Very far, therefore, should I be from any inclination to join in a cry which has heretofore been raised, "Destroy every book except the Bible;" for so, although no doubt tares would be got rid of, yet much wheat would be rooted up together with them, and we should return to a state such as the world has formerly experienced, but which I should think no wise or religious man would wish ever to see revived,when learning was extinguished, and error and vice triumphed in its fall, and would have overwhelmed the church altogether with their corruptions, had not our divine Saviour promised that the gates of hell should never prevail against it.
But valuable as human learning may be, when
it co-operates with religion, yet separated from it, it is truly worthless and insignificant; and the most ignorant man on earth, who is blessed with a portion of religious wisdom, is wiser than the philosopher, who knoweth the number of the stars and calleth them all by their names, if he is devoid of that "fear of the Lord," which Solomon declares to be the "beginning of knowledge," and "the praise" of which, David says, "endureth for ever." This is what I shall now endeavour to convince you of, partly for the purpose of giving a right direction to the study of those who have much leisure for the cultivation of their minds, and partly for the sake of comforting those, whose necessary occupations render it impossible that they should devote any time to the acquirement of earthly learning, with the assurance that they may attain all the knowledge which is essential to their happiness, and be in reality incomparably wiser than many of those, who in other respects may be qualified to be their teachers.
Knowledge, like every other advantage, is of course only to be valued in proportion as it ministers to our happiness; and that must be the best kind of knowledge from which we are able to derive the highest degree of happiness. I will present you therefore with two extreme cases;-the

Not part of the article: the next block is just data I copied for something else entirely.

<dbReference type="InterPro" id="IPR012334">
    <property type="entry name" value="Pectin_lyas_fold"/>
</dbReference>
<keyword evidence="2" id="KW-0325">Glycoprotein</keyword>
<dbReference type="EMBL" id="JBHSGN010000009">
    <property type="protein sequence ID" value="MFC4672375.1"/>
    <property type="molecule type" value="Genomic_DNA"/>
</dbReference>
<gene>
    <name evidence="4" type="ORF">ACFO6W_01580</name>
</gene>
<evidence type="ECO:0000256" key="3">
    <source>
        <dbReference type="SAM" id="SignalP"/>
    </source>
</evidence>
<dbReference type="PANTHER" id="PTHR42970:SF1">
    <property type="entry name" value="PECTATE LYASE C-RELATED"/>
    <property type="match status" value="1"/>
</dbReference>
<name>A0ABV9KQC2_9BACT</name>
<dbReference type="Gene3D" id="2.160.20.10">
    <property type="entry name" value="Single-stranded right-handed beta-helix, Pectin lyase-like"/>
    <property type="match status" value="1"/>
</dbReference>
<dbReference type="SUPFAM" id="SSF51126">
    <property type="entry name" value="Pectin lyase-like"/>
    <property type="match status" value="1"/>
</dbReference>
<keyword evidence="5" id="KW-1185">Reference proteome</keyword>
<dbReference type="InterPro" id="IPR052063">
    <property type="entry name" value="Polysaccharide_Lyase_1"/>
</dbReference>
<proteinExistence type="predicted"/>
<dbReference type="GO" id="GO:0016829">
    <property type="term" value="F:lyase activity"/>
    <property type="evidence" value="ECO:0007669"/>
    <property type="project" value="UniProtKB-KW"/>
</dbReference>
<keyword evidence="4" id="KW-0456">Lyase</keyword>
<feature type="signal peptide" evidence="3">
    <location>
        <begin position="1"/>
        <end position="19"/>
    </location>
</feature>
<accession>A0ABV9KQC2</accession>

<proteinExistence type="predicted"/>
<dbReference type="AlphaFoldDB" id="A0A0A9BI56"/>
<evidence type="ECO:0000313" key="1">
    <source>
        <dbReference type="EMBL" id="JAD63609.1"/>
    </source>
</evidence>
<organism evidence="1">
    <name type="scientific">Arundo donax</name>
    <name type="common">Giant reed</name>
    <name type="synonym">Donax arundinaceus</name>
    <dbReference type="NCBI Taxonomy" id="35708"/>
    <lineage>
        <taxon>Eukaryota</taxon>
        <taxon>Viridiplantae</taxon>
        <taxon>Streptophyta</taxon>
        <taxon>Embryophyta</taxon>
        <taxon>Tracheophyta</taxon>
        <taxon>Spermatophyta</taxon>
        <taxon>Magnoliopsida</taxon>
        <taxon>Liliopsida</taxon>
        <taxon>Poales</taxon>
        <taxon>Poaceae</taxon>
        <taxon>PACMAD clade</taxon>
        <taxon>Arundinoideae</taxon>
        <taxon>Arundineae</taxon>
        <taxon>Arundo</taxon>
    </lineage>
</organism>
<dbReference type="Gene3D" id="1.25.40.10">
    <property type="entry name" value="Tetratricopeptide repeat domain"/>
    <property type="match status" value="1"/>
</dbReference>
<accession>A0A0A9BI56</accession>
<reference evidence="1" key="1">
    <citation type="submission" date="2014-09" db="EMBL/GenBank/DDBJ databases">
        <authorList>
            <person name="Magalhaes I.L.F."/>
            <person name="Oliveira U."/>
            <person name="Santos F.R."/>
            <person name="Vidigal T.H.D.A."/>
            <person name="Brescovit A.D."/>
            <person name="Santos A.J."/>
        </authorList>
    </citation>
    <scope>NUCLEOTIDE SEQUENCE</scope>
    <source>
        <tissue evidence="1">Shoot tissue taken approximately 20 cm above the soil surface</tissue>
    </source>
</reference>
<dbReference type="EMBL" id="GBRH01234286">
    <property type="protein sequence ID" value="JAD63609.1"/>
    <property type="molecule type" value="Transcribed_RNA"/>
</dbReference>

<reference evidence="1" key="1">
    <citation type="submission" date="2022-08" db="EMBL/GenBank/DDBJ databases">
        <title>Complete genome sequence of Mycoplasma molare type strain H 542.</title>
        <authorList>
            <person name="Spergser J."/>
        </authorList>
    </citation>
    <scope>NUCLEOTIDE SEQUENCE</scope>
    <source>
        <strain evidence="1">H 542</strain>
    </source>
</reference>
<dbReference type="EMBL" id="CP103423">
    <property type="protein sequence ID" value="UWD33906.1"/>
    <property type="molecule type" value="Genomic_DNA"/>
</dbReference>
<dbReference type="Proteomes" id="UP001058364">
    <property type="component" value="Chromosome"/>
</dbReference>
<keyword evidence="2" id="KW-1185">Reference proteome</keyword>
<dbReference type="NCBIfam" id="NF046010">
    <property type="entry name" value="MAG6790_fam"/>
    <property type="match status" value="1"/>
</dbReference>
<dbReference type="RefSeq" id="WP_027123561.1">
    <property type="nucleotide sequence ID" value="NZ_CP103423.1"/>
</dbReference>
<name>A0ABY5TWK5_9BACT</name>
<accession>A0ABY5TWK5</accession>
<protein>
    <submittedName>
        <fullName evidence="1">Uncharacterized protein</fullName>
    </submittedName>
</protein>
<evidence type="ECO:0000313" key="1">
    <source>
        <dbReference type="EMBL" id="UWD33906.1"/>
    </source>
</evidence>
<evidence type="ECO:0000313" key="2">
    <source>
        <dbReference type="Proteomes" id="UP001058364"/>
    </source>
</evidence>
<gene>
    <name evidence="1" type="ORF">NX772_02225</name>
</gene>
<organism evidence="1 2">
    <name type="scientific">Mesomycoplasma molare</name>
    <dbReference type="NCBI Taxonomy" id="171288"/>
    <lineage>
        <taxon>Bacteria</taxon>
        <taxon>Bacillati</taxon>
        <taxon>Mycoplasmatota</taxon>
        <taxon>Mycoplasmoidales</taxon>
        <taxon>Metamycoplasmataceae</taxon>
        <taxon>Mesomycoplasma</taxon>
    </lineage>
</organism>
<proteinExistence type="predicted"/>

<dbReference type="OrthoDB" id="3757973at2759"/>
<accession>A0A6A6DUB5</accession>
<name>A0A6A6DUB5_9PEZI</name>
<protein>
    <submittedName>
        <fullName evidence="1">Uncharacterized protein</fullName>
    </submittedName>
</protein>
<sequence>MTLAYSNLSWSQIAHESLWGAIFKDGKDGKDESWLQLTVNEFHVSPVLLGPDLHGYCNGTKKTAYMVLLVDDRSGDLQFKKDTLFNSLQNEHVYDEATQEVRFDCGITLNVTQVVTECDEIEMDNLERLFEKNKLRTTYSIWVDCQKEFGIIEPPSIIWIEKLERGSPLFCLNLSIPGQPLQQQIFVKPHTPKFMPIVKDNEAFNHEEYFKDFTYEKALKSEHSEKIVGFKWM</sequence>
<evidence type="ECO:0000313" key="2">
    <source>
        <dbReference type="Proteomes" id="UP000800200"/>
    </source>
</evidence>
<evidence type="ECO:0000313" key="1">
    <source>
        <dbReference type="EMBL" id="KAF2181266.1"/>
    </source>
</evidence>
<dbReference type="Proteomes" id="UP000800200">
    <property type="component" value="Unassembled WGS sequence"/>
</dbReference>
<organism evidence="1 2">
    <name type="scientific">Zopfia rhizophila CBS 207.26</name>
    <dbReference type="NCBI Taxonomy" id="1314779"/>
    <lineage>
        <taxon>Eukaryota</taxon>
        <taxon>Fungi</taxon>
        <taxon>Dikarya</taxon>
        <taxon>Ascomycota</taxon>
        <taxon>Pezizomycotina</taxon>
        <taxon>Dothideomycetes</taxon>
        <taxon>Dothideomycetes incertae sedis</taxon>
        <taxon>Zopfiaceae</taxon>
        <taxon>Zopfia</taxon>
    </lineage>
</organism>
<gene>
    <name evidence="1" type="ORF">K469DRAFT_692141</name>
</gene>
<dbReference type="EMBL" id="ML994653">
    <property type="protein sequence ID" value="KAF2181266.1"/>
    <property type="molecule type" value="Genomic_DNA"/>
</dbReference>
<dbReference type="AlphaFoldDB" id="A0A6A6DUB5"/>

one, that of a man who is a proficient in every species of knowledge but religion,--the other, of one who has attained to nothing but a practical and experimental acquaintance with "the fear of the Lord;"-and you shall judge for yourselves, which of these two is the wiser and happier man.
I wish I could say that the former is only an imaginary case; one that is never found to exist, but which I have invented only for the sake of aiding my argument by a striking contrast. But, alas! every one who has seen much of the world, knows it to be of too common occurrence. How many parents are there (for here is very often the root and origin of the evil), so false to the serious charge committed to them (and for which they must render an account), that their only object in the education of their children seems to be that their minds may be filled with human learning, and that they may thus make a figure in the world; upon this they bestow all their pains, and lavish all their expense. The best instructors in every earthly science and accomplishment are sought far and near; and the progress of their unhappy offspring (unhappy in having such misjudging guardians of their youth) is watched with the most intense anxiety and interest, as if every thing depended on the success of this miserably defective plan. Well, the plan we shall suppose